Illegal logging is the leading cause of forest degradation worldwide. As demand increases for timber, paper and other wood-based products, forests are increasingly exploited by illegal loggers who violate national and subnational laws by
- harvesting trees from protected areas and trading them illegally
- using false licences
- extracting trees at much higher volumes than they are permitted to.
This illicit industry accounts for up to 10 percent of all timber traded globally, with China being a major destination for the contraband wood.
Europe, Australia and the U.S. all have legislation which combat illegal imports of timber. However, countries such as China and Japan don’t have this in place which incentivises this illicit trade and undermines those governments which are trying to tackle the problem. More international pressure is required to encourage this to change.
One of the greatest challenges to saving our forests is government and military complicity. In Honduras one conflict between campaigners and illegal logging companies resulted in the death of up to 120 protestors but not one ended in a conviction at court. Colombia is considered to be one of the most dangerous countries for environmental reporters where journalists have been killed by military officers. Despite making global headlines these cases are often dropped by the Colombian government.
In such corrupt countries illegal timber extraction has become an important source of income. Funds are estimated to be worth hundreds of millions of pounds so crimes like these often go unpunished. Without the support of government agencies rangers and judges are often intimidated or bribed into not enforcing the law.
So what impact does illegal logging have…
On the environment?
Deforestation drives climate change. Tropical rain forests absorb vast amounts of carbon dioxide each year easing global warming. But harvesting them not only results in less trees to absorb CO2 from the atmosphere but the cut trees also release all their stored CO2 back into the atmosphere. In addition to this further greenhouse gasses are emitted from the machinery used to cut and transport the timber. All of these increase the speed and severity of global warming. However illegal logging threatens not only tropical rainforests but all of the most valuable forests of the world.
Many trees take 100’s of years to reach their full size and they support biodiversity by providing food and shelter for many species. Of course, trees occasionally fall naturally this releases nutrients back into the ground as they rot. However, when illegal logging occurs gaping holes are left where ancient trees once stood. Huge spaces in the canopy are opened up and the suns heat dries out the once moist ground and can cause severe temperature fluctuations. No nutrients are released back into the ground and the surrounding area is trampled. Trees also aid water cycles by releasing water vapour back into the atmosphere. Without trees to fill these roles former forests can become barren, uninhabitable deserts.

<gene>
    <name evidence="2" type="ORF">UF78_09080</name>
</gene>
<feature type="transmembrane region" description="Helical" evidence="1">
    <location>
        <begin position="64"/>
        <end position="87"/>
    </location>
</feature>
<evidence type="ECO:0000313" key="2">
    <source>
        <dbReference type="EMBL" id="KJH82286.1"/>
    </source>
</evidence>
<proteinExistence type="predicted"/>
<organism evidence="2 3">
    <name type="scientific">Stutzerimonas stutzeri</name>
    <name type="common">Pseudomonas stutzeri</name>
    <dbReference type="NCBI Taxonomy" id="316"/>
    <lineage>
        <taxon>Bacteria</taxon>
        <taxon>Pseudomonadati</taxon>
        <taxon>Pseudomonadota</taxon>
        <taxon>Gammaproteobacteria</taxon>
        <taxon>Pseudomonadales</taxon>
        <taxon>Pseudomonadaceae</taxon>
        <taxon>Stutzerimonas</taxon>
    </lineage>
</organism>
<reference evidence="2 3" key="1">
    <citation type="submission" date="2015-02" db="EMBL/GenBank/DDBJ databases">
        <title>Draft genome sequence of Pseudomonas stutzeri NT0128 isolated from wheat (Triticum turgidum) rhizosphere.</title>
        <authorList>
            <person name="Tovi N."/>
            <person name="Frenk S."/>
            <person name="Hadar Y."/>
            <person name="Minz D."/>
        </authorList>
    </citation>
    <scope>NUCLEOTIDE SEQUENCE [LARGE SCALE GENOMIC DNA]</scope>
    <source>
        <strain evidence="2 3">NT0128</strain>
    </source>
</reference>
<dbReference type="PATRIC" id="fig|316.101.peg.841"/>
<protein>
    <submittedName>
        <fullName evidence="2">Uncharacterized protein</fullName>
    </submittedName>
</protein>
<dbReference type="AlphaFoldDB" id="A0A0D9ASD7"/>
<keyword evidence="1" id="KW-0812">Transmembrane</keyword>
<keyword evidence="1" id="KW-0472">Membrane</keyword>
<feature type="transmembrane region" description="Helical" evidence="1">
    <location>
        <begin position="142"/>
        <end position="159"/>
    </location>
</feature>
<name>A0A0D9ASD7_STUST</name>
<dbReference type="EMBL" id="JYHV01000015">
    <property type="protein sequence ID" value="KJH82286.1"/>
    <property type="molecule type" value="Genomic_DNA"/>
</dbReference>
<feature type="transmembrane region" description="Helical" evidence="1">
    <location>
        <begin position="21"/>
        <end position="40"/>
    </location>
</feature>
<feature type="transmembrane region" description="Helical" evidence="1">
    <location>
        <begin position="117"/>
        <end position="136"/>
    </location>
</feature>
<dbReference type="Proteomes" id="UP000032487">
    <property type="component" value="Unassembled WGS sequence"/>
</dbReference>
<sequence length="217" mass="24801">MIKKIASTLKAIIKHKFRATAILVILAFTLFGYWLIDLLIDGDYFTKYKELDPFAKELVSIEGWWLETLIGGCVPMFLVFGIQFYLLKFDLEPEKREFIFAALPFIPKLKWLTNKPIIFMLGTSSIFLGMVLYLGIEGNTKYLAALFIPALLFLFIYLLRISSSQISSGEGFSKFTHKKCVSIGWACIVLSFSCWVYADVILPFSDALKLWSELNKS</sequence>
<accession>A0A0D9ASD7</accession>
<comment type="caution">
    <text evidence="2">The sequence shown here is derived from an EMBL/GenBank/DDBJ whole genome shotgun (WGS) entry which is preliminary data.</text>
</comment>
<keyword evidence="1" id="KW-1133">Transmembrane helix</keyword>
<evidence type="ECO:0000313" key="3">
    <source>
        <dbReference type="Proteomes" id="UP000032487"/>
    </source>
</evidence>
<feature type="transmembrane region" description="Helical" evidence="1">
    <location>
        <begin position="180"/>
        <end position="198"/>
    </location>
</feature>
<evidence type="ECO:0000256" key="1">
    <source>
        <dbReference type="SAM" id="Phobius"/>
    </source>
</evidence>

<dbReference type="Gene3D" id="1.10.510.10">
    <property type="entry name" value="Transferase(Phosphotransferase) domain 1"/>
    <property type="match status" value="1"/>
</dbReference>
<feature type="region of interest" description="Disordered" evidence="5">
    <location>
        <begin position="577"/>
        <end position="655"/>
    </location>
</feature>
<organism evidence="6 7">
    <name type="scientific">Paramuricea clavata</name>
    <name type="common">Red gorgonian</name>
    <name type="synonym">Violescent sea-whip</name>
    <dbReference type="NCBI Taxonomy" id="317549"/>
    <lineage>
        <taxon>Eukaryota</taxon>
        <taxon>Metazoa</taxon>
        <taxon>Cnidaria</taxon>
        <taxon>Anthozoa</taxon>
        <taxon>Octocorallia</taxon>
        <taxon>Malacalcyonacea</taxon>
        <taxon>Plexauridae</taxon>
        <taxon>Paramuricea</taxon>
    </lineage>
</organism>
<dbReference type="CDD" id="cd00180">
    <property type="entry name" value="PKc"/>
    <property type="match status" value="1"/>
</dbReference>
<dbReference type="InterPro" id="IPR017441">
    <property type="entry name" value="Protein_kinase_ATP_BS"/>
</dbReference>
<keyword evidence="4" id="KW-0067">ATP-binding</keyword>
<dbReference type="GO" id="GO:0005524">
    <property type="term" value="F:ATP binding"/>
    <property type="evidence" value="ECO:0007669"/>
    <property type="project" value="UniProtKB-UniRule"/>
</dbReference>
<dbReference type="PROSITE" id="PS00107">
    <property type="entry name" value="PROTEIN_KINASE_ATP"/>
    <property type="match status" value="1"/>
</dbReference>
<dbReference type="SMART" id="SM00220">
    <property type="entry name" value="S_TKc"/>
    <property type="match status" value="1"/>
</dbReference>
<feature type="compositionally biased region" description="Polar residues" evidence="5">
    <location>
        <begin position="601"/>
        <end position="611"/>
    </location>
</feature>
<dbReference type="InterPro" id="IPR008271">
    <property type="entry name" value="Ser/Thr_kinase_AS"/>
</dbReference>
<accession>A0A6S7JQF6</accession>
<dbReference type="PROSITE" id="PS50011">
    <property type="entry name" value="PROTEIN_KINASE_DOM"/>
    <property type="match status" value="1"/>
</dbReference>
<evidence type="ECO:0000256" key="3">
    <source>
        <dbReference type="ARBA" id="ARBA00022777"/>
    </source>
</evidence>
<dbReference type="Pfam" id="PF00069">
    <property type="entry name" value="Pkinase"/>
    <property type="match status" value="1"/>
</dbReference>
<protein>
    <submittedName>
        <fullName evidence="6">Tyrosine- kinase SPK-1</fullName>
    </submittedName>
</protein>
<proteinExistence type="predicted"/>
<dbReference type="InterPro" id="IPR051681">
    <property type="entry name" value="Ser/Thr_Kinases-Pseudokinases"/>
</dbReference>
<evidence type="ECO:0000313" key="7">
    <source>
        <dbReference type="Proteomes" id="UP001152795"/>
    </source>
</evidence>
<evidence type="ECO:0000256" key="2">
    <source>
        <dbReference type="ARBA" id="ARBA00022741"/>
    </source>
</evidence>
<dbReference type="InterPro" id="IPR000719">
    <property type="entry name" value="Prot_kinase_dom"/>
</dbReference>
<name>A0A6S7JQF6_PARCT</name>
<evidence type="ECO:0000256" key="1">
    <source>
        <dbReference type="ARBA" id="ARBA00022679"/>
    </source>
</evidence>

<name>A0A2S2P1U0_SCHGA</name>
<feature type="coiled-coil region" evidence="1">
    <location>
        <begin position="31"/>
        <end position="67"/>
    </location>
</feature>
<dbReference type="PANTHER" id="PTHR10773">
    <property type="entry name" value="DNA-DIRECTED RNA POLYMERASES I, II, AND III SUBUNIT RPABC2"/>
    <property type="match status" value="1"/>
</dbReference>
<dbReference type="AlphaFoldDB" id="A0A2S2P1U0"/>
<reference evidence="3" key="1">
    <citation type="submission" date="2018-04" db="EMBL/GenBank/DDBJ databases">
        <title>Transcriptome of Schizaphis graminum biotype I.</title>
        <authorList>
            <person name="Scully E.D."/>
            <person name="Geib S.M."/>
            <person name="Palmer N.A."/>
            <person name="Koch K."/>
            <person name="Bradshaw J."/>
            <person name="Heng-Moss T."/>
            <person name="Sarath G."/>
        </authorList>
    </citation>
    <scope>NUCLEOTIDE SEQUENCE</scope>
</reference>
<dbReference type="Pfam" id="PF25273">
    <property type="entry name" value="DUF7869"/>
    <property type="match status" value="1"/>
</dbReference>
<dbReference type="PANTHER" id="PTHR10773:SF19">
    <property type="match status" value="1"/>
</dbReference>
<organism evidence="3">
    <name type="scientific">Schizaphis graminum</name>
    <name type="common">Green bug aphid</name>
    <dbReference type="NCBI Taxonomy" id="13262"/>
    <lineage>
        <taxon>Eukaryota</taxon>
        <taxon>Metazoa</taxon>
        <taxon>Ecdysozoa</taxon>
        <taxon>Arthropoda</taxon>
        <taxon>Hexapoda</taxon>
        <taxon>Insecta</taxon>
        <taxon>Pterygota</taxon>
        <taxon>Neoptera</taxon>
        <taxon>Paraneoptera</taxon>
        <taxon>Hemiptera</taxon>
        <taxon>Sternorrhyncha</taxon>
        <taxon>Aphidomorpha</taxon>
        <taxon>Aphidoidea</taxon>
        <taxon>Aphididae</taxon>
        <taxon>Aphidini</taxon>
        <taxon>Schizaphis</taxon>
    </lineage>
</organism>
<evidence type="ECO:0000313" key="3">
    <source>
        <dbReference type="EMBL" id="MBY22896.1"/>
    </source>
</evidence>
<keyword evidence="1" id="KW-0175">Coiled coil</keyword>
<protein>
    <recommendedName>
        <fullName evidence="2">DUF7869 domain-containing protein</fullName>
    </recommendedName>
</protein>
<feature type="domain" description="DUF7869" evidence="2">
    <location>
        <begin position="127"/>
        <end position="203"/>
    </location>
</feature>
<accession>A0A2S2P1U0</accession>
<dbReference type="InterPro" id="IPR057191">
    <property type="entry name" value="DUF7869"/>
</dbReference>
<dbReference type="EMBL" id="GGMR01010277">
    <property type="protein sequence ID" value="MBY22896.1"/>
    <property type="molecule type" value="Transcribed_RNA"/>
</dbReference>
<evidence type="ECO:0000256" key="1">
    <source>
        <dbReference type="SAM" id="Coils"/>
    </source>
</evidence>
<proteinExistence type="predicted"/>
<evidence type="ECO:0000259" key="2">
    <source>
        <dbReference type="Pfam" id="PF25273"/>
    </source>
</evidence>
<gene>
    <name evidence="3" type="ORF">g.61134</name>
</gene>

Deforestation has a huge impact on the environment and a devastating impact on the world’s remaining forests with illegal logging being one of the largest contributors to the problem. The most dramatic impact is the loss of habitat for millions of species which cannot survive when their homes are destroyed. 80% of terrestrial plant and animal species are found in forests and tropical rainforests can be home to more species than any other habitat.
The degradation of forests endangers the survival of thousands of plant and animal species and destabilises ecosystems. Yet forests continue to be removed at a rate 10 times higher than they can possibly regrow.
Poor communities in developing countries are often completely reliant on forests for food, fuel for heating and cooking, shelter, medicine and an income. But they have little control over the ownership of their land, which they are losing to logging companies. Illegal logging has contributed to conflicts with local communities, corruption, violence and the worsening of poverty.
Activists, rangers and indigenous people are often the only obstacles between the forest and illegal loggers. They are regularly threatened and at it’s estimated that at least two people are killed each week defending their forest. Community leaders are frequently targeted as a strategy to spread fear and silence people. Therefore, many deaths aren’t reported and the number of murders are likely to be far higher than figures suggest.
Illegal logging hinders the efforts of a governments ability to implement sustainable forestry. Illegal logging results in lost revenue which would have been generated from legal logging and challenges the livelihood of responsible companies. The taxes and duties collected from legal loggers help to manage the illegal ones. Without paying taxes timber prices are pushed down which incentivises other companies to do the same. This in turn leads to further losses to the government and the cycle continues.